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Kudu table

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Project by mahdee posted 05-09-2017 01:30 PM 846 views 0 times favorited 15 comments Add to Favorites Watch

I purchased four 32” Kudu horns to make a coffee table but when they arrived, three of the horns turned in the same direction despite my request that each set of two should turn in opposite direction. So, I decided to use one of the horns for experimentation and use the other three to make a three legged table. The hornes arrive raw and using my extra horn, I carefully tried various abrasives, files and blades to bring it to a point of polish. It was very time consuming, messy and smelly process but I wasn’t about to give up on a $400 investment.
The apron is cherry and top is tiger maple. I mixed various dye colors (black, red, green and brown) to match the tabletop color to the horns. Several coats of pre-cat “hand rub” lacquer and it was done. I tried to take a picture of the top to show the grain but without the flash reflection of ceiling, sky or whatever was above would show on the picture. If you have any suggestions as to how I should remedy this, I sure will appreciate it.
Thanks for looking and your comments are always welcomed.

-- earthartandfoods.com





15 comments so far

View swirt's profile

swirt

2356 posts in 2755 days


#1 posted 05-09-2017 01:36 PM

Wow! Awesome work. Leaves me wanting to see more photos. :) How did you attach the horns to the base?

-- Galootish log blog, http://www.timberframe-tools.com

View mahdee's profile

mahdee

3816 posts in 1551 days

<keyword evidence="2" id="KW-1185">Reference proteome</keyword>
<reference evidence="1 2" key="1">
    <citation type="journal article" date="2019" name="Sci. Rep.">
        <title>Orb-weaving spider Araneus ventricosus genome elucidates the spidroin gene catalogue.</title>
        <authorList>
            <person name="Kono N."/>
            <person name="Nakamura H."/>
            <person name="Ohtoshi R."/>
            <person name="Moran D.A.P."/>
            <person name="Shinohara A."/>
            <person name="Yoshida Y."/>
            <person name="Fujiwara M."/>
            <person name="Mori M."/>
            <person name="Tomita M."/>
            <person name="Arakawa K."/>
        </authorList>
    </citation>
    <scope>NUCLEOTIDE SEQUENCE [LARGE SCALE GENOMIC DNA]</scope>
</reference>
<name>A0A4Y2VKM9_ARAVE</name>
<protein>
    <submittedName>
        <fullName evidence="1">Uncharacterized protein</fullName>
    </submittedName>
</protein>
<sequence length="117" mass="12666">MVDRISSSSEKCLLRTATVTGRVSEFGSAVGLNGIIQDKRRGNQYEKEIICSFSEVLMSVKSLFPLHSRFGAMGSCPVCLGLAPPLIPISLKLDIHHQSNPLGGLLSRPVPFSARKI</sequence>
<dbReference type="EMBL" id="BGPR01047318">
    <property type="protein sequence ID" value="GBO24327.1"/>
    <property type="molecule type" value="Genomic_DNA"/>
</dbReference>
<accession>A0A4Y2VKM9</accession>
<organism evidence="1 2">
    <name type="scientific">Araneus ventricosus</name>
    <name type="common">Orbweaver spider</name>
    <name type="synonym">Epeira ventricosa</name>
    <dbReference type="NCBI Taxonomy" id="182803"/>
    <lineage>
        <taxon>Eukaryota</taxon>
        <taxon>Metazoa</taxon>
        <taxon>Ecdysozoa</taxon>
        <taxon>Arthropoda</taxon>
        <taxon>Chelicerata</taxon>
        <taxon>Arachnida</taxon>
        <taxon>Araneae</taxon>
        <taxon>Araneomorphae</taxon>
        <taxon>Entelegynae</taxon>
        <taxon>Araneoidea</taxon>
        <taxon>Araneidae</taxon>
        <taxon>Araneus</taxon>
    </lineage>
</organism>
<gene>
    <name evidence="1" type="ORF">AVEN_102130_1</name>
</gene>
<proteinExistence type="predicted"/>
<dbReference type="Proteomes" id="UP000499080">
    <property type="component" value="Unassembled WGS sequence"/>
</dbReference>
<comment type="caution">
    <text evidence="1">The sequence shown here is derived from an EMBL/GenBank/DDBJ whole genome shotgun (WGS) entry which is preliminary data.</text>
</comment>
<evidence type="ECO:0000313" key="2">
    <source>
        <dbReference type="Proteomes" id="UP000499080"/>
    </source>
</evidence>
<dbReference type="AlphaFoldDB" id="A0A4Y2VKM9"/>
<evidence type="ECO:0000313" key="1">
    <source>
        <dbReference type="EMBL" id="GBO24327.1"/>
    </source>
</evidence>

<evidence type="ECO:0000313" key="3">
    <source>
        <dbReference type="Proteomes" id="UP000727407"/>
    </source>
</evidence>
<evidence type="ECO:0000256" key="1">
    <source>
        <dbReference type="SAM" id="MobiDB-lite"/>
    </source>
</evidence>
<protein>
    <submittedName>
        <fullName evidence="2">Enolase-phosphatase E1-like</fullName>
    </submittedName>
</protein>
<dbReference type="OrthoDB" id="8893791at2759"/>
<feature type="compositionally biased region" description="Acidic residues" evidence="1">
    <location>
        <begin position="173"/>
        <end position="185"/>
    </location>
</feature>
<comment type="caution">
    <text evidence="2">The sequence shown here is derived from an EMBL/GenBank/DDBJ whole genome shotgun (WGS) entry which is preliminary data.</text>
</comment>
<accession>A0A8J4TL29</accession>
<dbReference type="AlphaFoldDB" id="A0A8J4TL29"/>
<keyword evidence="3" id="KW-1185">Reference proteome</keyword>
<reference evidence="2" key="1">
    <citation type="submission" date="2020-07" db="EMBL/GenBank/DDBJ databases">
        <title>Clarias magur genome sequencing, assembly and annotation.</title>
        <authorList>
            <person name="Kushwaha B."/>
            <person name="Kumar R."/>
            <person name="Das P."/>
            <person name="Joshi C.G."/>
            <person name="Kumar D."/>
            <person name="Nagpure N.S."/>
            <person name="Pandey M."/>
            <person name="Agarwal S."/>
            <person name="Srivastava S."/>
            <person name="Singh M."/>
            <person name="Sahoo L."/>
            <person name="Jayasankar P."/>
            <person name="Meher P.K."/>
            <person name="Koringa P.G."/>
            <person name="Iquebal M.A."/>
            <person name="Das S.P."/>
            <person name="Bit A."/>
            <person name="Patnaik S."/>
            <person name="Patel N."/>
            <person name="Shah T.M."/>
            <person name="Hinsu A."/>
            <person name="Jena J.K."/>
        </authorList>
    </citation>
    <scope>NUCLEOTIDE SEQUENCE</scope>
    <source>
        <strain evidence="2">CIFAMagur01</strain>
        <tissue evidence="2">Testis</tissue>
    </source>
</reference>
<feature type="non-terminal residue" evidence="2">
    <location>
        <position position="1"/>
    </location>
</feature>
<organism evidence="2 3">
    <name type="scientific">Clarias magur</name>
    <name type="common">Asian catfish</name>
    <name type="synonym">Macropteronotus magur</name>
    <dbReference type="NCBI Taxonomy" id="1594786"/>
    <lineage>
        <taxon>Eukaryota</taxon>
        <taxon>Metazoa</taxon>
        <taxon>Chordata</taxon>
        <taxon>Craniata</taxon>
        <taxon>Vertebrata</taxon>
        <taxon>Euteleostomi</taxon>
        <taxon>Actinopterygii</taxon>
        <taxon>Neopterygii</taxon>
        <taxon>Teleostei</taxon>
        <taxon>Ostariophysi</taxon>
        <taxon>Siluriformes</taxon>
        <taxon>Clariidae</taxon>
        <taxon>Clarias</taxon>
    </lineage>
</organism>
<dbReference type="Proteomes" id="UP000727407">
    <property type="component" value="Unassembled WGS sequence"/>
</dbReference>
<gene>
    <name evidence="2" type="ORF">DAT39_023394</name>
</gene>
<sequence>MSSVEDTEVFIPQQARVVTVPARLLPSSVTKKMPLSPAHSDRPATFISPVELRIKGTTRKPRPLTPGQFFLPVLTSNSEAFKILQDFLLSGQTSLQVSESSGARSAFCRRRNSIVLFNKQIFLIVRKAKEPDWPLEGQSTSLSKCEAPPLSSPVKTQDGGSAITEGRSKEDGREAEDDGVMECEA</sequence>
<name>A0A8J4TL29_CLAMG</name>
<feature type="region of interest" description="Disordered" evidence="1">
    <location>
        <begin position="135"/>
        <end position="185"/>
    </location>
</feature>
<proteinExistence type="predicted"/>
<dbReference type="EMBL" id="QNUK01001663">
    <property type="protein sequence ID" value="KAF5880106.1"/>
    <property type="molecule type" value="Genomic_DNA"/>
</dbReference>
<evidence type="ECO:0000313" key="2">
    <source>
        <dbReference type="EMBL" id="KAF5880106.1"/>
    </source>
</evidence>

#2 posted 05-09-2017 01:52 PM

Thanks swirt,
I ended up turning some 2-1/2” block leaving about 1-1/2” ends square. The turned parts were then shaped to fit inside the horns and epoxied. The square pieces were epoxied to the apron and apron attached to the top with figure 8 fasteners. The trickiest part was cutting the square tops to level the table top.

-- earthartandfoods.com

View BurlyBob's profile

BurlyBob

4859 posts in 2049 days


#3 posted 05-09-2017 02:57 PM

I love it Mahdee. That would be a fantastic addition to any Man Cave where it could be truly appreciated.

View helluvawreck's profile

helluvawreck

28246 posts in 2650 days


#4 posted 05-09-2017 04:09 PM

This is a very creative piece and you have done a wonderful job on it.

helluvawreck aka Charles
http://woodworkingexpo.wordpress.com

-- If a man does not keep pace with his companions, perhaps it is because he hears a different drummer. Let him step to the music which he hears, however measured or far away. Henry David Thoreau

View mahdee's profile

mahdee

3816 posts in 1551 days


#5 posted 05-09-2017 04:11 PM

Thank you Bob. Really appreciate the feedback. My cave is my shop so this has to go to my wife’s cave.

-- earthartandfoods.com

View majuvla's profile

majuvla

10829 posts in 2651 days


#6 posted 05-09-2017 04:48 PM

Pretty interesting looking legs – beautiful dark colour.

-- Ivan, Croatia, Wooddicted

View leafherder's profile

leafherder

1231 posts in 1735 days


#7 posted 05-09-2017 07:19 PM

Cool table. But I was wondering how you leveled it – which ends of the horns did you have to trim? Or did you add some shims under the table top?
A close up of the finish on the horns would be appreciated. I like these projects that combine different materials with the wood. Thanks for posting.

-- Leafherder

View mahdee's profile

mahdee

3816 posts in 1551 days


#8 posted 05-09-2017 08:02 PM

Thank you Ivan.